Soft tissue sarcomas of childhood continue to present problems with pathologic diagnosis, staging and treatment. Rhabdomyosarcoma, the most common soft tissue sarcoma, represents 4,8% of all malignant solid tumours in children. We report a case of congenital alveolar rhabdomyosarcoma who presented with "blueberry muffin"-like rash. A full-term female infant was noted at birth to have multiple skin lesions resembling blueberry muffin rash and an abdominal mass in the left iliac fossa, which appeared to be fixed to the posterior abdominal wall. There was no enlargement of liver and spleen, but her para-aortic lymph nodes were enlarged. Biopsy from the mass confirmed the diagnosis of alveolar cell rhabdomyosarcoma. Molecular investigation for the t (2:13) translocation was negative. The infant received chemotherapy but died within 1 mo of diagnosis. [source]

    Possible Interaction Between Aspirin and ACE Inhibitors: Update on Unresolved Controversy

    Israel M. Barbash BmedSc
    The widespread use of aspirin and angiotensin converting enzyme (ACE) inhibitors in patients with coronary artery disease contributes significantly to the reduction in morbidity and mortality from this common health problem. These agents are widely and concomitantly used, and they share mechanisms that may interact in negative or positive pathways. Data derived from in vitro preparations, animal studies, human studies, and case-control studies are inconsistent. No study has established firm evidence regarding the safety or adverse effect of aspirin on patients who are on ACE inhibitors. The efficacy and safety of aspirin in combination with ACE inhibitors has been questioned and debated. If a negative interaction does exist, it will affect daily practice in treating patients with coronary artery disease and heart failure. This article reviews the available data regarding the safety of combined aspirin and ACE-inhibitor treatment among patients with ischemic heart disease, to assess the possible interaction between the two drugs and to discuss thesignificance and implications of the data. [source]

    Population Variability and Extinction Risk

    John A. Vucetich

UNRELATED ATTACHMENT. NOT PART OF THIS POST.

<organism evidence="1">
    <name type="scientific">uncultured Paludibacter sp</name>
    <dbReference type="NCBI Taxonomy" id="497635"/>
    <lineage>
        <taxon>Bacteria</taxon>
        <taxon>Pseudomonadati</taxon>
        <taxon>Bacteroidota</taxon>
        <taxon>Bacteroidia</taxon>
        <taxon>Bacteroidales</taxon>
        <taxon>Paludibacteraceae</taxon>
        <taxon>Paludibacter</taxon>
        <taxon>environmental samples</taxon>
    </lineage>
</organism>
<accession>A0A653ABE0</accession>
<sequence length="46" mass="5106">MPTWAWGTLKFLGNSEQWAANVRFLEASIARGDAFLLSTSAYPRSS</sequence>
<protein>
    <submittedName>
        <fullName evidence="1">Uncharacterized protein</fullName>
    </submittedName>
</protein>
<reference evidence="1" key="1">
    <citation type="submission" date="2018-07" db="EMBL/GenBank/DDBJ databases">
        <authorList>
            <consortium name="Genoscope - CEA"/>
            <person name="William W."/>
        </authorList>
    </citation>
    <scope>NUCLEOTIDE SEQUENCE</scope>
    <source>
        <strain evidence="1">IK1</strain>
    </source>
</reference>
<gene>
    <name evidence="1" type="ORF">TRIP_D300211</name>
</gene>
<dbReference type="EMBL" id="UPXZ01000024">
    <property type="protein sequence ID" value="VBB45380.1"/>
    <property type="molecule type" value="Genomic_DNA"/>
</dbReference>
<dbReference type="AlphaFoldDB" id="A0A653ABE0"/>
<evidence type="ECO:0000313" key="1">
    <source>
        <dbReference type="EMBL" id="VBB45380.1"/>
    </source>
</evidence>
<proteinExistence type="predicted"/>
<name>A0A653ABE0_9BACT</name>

We resolve this conflict by attributing negative measured relationships to a statistical artifact that arises because PV tends to be underestimated for populations with short persistence. Such populations do not go extinct quickly as a consequence of low intrinsic variability; instead, the measured variability is low because they go extinct so quickly. Consequently, any underlying positive relationship between PV and ER tends to be obscured. We conducted a series of analyses to evaluate this claim. Simulations showed that negative measured relationships are to be expected, despite an underlying positive relationship. Simulations also identified properties of data, minimizing this bias and thereby permitting meaningful analysis. Experimental data on laboratory populations of a bruchid beetle (Callosobruchus maculatus) supported the simulation results. Likewise, with an appropriate statistical approach (Cox regression on untransformed data), reanalysis of a controversial data set on British island bird populations revealed a significant positive association between PV and ER (p = 0.03). Finally, a similar analysis of time series for naturally regulated animal populations revealed a positive association between PV and quasiextinction risk (p < 0.01). Without exception, our simulation results, experimental findings, reanalysis of published data, and analysis of quasiextinction risk all contradict previous reports of negative or equivocal relationships. Valid analysis of meaningful data provides strong evidence that increased population variability leads to increased extinction risk. Resumen: Los modelos poblacionales generalmente predicen un mayor riesgo de extinción (ER) al aumentar la variabilidad poblacional ( PV ,), a pesar de ello, algunas pruebas empíricas han proporcionado resultados contradictorios. Nosotros hemos resuelto este conflicto mediante la atribución de mediciones de relaciones negativas a un producto estadístico que surge debido a que la PV tiende a ser subestimada para poblaciones de persistencia corta. Estas poblaciones no se extinguen rápidamente como resultado de una variabilidad intrínseca baja; por lo contrario, la variabilidad medida es baja debido a que las poblaciones se extinguen tan rápidamente. Consecuentemente, cualquier relación positiva subyacente entre la PV y el ER tienden a ser opacadas. Llevamos a cabo una serie de análisis para evaluar este argumento. Las simulaciones mostraron que las relaciones negativas medidas son de esperarse, a pesar de una relación positiva subyacente. Las simulaciones también identificaron propiedades de los datos que minimizan este sesgo y por lo tanto permiten un análisis significativo. Los datos experimentales en poblaciones de laboratorio de un coleóptero bruchidae (Callosobruchus maculatus) respaldan los resultados de las simulaciones. De la misma manera, el uso de una técnica estadística adecuada (por ejemplo, la regresión Cox en datos sin transformar), usada en la repetición del análisis de un juego de datos controvertidos de poblaciones de aves de la Isla Británica reveló una asociación positiva significativa entre la PV y el ER (p = 0.03). Finalmente, un análisis similar de series de tiempo para poblaciones de animales reguladas de manera natural revelaron una asociación positiva entre la PV y el riesgo de cuasi-extinción (p < 0.01). Sin excepciones, nuestros resultados de simulaciones, los resultados experimentales, la repetición del análisis de datos publicados, y el análisis de riesgo de cuasi-extinción contradicen informes previos de relaciones negativas o equívocas. Los análisis válidos de datos significativos proveen una evidencia sólida de que los incrementos en la variabilidad poblacional conducen a un incremento en el riego de extinción. [source]